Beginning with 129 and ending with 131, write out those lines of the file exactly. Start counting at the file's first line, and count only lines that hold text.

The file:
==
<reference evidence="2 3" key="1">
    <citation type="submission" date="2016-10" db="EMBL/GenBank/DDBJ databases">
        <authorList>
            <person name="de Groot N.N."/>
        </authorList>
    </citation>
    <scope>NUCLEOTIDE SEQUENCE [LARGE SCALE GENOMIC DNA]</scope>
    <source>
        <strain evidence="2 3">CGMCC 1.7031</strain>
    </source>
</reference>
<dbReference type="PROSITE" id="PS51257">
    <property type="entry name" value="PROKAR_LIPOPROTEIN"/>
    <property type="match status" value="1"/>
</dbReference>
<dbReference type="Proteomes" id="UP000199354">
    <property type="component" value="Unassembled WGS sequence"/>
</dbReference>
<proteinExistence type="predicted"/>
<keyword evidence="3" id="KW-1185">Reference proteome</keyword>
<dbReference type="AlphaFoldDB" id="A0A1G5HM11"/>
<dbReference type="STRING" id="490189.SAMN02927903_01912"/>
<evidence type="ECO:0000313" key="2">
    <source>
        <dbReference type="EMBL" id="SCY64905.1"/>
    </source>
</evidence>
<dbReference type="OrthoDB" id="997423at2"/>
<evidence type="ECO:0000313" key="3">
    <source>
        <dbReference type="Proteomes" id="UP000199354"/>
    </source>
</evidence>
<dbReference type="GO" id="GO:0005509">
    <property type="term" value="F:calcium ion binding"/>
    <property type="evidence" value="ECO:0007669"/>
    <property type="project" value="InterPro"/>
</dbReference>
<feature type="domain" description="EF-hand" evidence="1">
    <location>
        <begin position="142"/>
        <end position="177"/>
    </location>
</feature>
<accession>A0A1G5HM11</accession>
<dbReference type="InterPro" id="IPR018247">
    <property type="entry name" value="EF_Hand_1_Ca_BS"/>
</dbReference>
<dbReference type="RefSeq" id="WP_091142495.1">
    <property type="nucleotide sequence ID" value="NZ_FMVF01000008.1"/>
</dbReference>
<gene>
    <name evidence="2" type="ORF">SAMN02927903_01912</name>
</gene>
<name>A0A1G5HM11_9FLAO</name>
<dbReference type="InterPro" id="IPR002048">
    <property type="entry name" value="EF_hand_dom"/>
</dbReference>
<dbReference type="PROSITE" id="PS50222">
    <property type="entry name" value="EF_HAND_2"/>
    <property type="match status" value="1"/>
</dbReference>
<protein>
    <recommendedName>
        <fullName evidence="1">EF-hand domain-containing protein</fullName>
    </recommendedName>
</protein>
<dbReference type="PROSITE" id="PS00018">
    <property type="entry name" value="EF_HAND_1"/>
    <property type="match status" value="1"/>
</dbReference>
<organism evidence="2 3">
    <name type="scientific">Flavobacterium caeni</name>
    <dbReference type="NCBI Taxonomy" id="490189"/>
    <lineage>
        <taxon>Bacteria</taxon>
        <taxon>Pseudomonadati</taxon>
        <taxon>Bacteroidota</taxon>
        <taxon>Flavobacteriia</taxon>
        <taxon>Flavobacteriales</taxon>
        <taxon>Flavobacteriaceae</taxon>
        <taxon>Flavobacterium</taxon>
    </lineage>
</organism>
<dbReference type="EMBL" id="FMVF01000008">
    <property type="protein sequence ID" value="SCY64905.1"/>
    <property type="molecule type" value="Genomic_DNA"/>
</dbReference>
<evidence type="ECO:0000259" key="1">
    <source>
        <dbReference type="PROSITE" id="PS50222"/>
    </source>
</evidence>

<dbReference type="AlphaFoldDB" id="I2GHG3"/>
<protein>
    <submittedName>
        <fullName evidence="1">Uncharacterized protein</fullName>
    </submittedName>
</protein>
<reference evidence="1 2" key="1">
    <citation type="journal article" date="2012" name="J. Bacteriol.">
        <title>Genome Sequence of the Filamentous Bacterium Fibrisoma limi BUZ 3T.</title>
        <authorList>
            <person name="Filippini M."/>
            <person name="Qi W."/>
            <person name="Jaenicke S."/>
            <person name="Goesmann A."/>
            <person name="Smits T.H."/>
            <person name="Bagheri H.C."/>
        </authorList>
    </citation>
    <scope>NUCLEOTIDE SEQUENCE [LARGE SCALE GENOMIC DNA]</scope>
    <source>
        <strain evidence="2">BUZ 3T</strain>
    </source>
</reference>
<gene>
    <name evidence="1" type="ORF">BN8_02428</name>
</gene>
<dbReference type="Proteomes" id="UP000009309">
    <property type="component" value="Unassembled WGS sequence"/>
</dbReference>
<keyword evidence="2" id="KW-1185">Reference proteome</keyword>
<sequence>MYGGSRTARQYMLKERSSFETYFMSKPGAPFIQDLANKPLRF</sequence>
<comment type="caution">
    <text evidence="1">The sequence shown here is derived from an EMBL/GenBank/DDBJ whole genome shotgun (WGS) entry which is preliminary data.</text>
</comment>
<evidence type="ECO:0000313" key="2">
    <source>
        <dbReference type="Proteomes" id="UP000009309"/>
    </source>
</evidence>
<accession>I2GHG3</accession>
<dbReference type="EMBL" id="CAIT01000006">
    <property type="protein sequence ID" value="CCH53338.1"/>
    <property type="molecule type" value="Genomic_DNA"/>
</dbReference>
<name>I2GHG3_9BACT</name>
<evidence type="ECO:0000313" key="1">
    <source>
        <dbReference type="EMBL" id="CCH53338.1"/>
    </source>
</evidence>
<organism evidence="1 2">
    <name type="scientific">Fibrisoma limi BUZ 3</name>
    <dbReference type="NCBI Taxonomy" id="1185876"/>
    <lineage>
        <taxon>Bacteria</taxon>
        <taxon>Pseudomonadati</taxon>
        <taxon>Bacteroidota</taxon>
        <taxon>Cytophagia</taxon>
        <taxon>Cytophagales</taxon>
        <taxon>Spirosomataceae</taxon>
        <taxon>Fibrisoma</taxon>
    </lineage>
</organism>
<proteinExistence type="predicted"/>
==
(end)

    <source>
        <dbReference type="Proteomes" id="UP000009309"/>
    </source>